So typical of the Right to misunderstand OWS, i.e. the last caller.

    The Right slams OWS–as if it wants something for nothing; as if OWS participants should go find jobs, when, indeed, THE UNEMPLOYMENT RATE WAS SO HIGH, BEFORE OWS EVER BECAME A MOVEMENT.

    OWS emerged precisely for the reasons that are being discussed on air right now:  Plutocracy, etc…..

  • Tony, Washington, DC

    We have rising inequality because some of us are planners, savers and investors first (the putatively 1%), and some of us are spenders, and hyper consumers first (the putatively 99%).  How do you think the Apples of the world accumulate their wealth?  From the spenders and hyper consumers….

    • Modavations

      We have inequality because the schools are deplorable.The students can’t land a gig at McDonalds.

    • ana

      Were it only so simplistic.  

  • Modavations

    Thank God this Professor is from MIT,so qwe can dismiss him out of hand.Afterall what do they know at MT.To you young guys,remember this old chestnut.If you’re twenty and not a socialist you’ve got no soul.If you’re thirty and still a Socialist,you’ve got no brains..Yhis guy is a socialist.

    • Robert Riversong

      Right. Like Obama is a socialist or FDR was a socialist. All of them are the apologists for, and servants of, pure market capitalism. They all believe the myth of progress and growth, leveled a bit through rules and regulations.

    • ana

      ‘When I give food to the poor, the call me a saint.  When I ask why the poor have no food, they call me  a communist.”        Dom Helder Camara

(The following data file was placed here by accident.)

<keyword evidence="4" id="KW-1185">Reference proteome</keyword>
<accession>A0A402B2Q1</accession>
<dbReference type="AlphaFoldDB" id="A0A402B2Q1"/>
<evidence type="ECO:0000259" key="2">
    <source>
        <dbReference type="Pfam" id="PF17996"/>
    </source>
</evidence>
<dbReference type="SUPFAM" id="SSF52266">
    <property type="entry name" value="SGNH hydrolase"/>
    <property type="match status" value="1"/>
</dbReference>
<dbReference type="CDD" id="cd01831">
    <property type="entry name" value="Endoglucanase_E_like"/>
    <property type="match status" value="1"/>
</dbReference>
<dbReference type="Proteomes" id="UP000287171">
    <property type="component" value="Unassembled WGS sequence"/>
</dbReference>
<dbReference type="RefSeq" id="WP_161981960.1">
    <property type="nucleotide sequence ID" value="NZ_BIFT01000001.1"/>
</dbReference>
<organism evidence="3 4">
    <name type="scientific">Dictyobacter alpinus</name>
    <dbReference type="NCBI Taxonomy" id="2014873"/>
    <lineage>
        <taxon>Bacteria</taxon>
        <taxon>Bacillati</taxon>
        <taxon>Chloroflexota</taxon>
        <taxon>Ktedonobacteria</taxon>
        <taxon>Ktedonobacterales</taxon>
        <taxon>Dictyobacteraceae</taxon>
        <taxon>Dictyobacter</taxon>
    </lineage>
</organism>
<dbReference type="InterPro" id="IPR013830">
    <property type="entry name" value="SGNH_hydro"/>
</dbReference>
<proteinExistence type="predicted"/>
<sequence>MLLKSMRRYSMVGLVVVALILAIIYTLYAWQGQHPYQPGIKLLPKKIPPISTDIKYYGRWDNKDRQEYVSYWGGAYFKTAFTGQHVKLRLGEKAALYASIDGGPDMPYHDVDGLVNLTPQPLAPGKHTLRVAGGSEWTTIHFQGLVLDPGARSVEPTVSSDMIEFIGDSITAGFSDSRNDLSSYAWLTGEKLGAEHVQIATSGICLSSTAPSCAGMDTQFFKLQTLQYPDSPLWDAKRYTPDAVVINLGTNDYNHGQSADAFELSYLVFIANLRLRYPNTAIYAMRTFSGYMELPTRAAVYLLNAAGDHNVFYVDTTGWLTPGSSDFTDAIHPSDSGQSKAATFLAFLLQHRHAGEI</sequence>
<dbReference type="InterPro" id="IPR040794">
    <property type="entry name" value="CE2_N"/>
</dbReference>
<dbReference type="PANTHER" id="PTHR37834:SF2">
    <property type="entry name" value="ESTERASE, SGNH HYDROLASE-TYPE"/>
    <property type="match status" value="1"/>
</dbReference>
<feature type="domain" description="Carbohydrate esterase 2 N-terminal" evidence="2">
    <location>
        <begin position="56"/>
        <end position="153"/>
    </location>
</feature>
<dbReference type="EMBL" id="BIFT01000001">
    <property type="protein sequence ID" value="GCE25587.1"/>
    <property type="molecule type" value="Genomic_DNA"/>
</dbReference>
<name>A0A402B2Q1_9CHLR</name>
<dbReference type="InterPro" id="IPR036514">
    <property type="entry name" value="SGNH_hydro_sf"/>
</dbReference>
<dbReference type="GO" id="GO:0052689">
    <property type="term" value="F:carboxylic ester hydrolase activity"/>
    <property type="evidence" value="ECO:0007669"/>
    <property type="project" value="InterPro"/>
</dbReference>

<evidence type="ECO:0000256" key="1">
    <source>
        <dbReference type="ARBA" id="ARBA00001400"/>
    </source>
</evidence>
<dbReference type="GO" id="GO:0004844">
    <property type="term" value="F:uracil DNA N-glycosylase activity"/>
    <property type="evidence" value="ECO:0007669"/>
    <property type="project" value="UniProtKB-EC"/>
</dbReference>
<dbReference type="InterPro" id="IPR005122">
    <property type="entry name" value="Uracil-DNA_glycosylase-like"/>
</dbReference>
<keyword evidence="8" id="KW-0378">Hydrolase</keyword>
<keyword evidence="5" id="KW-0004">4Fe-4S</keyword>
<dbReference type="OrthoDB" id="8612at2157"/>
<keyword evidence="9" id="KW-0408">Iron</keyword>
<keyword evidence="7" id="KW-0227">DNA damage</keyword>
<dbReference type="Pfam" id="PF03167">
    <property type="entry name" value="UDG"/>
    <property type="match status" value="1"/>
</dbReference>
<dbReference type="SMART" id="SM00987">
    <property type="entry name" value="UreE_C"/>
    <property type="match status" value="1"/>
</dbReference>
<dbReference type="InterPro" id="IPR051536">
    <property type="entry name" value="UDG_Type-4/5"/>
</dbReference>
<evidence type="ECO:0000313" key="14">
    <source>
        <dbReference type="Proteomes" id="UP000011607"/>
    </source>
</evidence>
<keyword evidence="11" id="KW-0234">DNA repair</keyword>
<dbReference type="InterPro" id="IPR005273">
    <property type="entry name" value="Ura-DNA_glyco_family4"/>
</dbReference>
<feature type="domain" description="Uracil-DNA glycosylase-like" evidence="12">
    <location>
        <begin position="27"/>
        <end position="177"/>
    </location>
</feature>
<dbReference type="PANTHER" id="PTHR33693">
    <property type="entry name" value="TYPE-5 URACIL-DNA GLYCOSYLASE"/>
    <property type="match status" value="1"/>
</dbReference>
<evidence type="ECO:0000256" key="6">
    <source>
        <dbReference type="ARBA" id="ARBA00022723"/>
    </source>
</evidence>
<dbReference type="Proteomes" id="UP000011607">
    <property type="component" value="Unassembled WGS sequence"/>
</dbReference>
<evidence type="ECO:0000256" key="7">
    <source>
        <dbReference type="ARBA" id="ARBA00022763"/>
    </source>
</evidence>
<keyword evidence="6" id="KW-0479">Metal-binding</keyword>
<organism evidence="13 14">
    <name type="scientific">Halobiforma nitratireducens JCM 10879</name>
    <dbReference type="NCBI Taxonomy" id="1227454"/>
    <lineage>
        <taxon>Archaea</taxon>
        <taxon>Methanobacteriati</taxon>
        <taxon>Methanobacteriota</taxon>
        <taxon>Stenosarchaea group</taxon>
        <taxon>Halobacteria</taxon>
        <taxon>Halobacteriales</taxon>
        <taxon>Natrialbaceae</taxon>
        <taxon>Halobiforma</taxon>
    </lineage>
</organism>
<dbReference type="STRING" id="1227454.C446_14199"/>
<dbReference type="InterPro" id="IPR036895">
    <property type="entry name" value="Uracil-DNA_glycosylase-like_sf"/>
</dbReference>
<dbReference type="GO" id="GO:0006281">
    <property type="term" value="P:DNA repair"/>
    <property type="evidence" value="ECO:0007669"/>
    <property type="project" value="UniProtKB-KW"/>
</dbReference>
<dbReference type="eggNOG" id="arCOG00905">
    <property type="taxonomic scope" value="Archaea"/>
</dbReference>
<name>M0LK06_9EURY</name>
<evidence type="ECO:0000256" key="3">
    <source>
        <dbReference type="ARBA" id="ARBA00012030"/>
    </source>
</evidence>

• Anonymous

    Part of this is
    about sharing success from personal contributions: team players, promoting team
    work, rewarding sacrifice. C-levels don’t contribute 400 times more than the
    bottom level and certainly don’t feel their sacrifices 400 times more. How is it that executives repeatedly get bonuses for
    failure?

     

    The OWS are about this and the total lack
    of accountability for the criminal failure, lack of prosicution.

     

    WHy don’t Republicans share this sentiment?
     

  • Ellen Dibble

    How does  Acemoglu see Romney?  Romney-Care notwithstanding (which was not at all good unless you could manage to earn just under $40,000), it seems to me his skill is in making the extractive economy work.  He seems to be boasting of that.  It feels to me like he’s promoting for a used car dealership, a used-economy dealership, and not realistic.  But I could be so wrong.

  • Modavations

    I go to Italy every September to visit my clan and buy glass in Venice.To this day Venice,Florence,Bologna,Verona are absolute gems.To equate todays splendid Italy to Cairo, is silly.

    • John in Amherst

      quick, Sherman!  To the Wayback machine!  our salvation lies in renaissance Italy!

      • Brett

        Man, I used to love Mr. Peabody! 

        • Modavations

          What’s up Brett???Why the hate

          • Brett

            Okay, I still love Mr. Peabody.

      • Modavations

        I’m talking about Italy today ,at this very moment.In Cairo they drive Donkeys.